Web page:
6. Drive traffic to your website

So you already have a nice business website setup, then your next business goal should be to drive more traffic. Do your homework and make a list of the ways you can generate traffic to your websites, and then select ones you can implement. You can use social media to distribute your content online, and then measure the traffic. Using Google Analytics, track your current web traffic and break it down by social channels (acquisition). Devise social media experiments to grow your traffic over a certain period, or learn from businesses who have done it, to grow your traffic over, and then measure your progress.

Find out how writers are crafting their profile bios to get noticed on Twitter:

A video chat might be required when hiring remotely.
A video chat might be required when hiring remotely. | Source

7. Get recruiting: hire your first employees

You don’t want to rush through things, but when the time is right, you should think about how you’re going to hire your first employees. Plan it, and make sure that the plan fits your future goals. With the current gig economy, you also have the option of just getting stuff outsourced online. Are you prepared to attract the right candidates? You can get a lot of great deals on online platforms and potentially even rely on part-timers for help with your projects. Whatever your hiring plan is, you have to learn to practice delegating and responsible hiring, especially in managing remote employees.

8. Create a content marketing strategy

Content marketing is a cost-effective way for growing your small business. With interesting content, you can increase sales, generate more traffic, build customer loyalty, and more. Your next business goal could be to create a content strategy. Make sure that each piece of content you produce serve a purpose, whether it be to educate potential customers, to drive traffic, to drive engagement, or more technical ones.

Plan an effective flow of content and measure the effectiveness of your content marketing efforts. Evaluate them, but don’t start from scratch! Find a systemized content plan that is already tried and tested and repeat the process every time you need to do an analysis.

9. Build relationships

Don't forget about your current customers. In fact, make it a business goal to build and nurture the relationships you have with them. To do this, you can incorporate useful content to educate them, which will earn their trust and possibly attract new customers. Listen to their questions, take notes and create content that can answer these common questions. Provide educational content to accompany your product offerings and respond to any of their concerns. Make it work.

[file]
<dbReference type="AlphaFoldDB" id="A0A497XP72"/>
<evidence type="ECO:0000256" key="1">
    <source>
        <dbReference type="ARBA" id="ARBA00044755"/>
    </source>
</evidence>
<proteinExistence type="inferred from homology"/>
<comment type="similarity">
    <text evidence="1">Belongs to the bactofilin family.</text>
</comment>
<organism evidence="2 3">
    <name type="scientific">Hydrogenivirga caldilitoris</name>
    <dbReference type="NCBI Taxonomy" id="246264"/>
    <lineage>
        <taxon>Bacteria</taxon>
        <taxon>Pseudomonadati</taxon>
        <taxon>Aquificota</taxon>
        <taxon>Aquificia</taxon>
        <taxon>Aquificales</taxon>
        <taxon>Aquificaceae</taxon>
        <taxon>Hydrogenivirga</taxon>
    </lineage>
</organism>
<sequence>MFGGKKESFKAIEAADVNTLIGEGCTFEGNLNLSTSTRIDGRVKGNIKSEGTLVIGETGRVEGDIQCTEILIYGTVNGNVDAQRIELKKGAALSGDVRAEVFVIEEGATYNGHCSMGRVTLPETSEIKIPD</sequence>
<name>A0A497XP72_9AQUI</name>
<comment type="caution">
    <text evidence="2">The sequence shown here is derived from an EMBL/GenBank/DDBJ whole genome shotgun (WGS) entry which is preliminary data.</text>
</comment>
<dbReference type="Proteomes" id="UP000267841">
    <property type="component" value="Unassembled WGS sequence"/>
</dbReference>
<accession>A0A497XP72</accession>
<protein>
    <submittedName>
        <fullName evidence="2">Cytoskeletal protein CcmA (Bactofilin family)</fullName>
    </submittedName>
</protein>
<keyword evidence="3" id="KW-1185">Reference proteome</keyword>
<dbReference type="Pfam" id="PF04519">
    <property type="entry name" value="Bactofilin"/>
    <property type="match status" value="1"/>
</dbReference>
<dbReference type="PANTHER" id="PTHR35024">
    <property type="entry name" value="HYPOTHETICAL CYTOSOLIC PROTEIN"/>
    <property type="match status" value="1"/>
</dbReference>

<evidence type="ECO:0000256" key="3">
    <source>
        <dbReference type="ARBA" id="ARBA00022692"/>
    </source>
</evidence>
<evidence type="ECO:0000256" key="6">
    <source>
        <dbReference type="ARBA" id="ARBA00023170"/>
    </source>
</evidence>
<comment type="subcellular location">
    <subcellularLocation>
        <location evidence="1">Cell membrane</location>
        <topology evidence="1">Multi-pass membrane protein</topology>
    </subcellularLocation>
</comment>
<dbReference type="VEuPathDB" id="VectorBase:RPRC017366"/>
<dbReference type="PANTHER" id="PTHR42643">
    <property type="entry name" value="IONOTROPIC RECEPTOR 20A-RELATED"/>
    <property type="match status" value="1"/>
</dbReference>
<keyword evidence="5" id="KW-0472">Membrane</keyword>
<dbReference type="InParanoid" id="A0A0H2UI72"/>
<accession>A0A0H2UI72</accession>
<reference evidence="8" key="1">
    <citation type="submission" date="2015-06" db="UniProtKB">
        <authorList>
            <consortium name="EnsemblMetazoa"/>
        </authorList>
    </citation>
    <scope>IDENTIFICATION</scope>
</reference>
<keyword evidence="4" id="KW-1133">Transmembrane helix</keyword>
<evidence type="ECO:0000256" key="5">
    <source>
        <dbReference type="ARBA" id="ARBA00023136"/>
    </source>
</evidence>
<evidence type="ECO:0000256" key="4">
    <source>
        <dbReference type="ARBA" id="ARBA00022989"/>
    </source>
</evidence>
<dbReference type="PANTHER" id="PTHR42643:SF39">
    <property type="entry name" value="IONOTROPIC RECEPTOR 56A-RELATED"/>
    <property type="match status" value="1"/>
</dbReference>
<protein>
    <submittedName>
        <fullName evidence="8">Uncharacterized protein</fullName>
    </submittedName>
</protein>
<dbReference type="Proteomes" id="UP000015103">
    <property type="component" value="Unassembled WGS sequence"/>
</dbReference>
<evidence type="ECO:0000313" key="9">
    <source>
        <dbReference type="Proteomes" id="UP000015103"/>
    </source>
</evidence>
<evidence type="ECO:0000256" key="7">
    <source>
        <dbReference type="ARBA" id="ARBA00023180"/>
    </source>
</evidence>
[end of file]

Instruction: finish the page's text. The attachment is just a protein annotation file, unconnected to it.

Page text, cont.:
Create your community or be an active part of the larger community.
Create your community or be an active part of the larger community. | Source

Step 3: Build Your Community

A community allows you to nurture the current relationships you already have with your customers, people who interact with your online contents, and your potential customers. There's a lot that goes into building a community, but a community is one of the more sustainable and stable ways to increase your brand awareness. This goal can be a long-term business goal for your small business, so you need to keep this in mind. As you prepare your content strategy, gear them towards building a community of positive values and encourage audience participation.

Sources and Further Reading

This content is accurate and true to the best of the author’s knowledge and is not meant to substitute for formal and individualized advice from a qualified professional.

© 2018 Lovelli Fuad

Comments

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    • Lovelli Fuad profile imageAUTHOR

      Lovelli Fuad 

      6 months ago from Southeast Asia and the Pacific

      Gideon - That is so good to know. Can you please share with me which part of the business motivation you find relevant to you? I am currently working on a series of other articles to expand on this interesting topic, so if anything particularly speaks to or resonates with you, do let me know.

    • Gideonfada profile image

      Gideon Otighoarievwen Fada 

      7 months ago from Udu

      Powerful business motivation, i like it.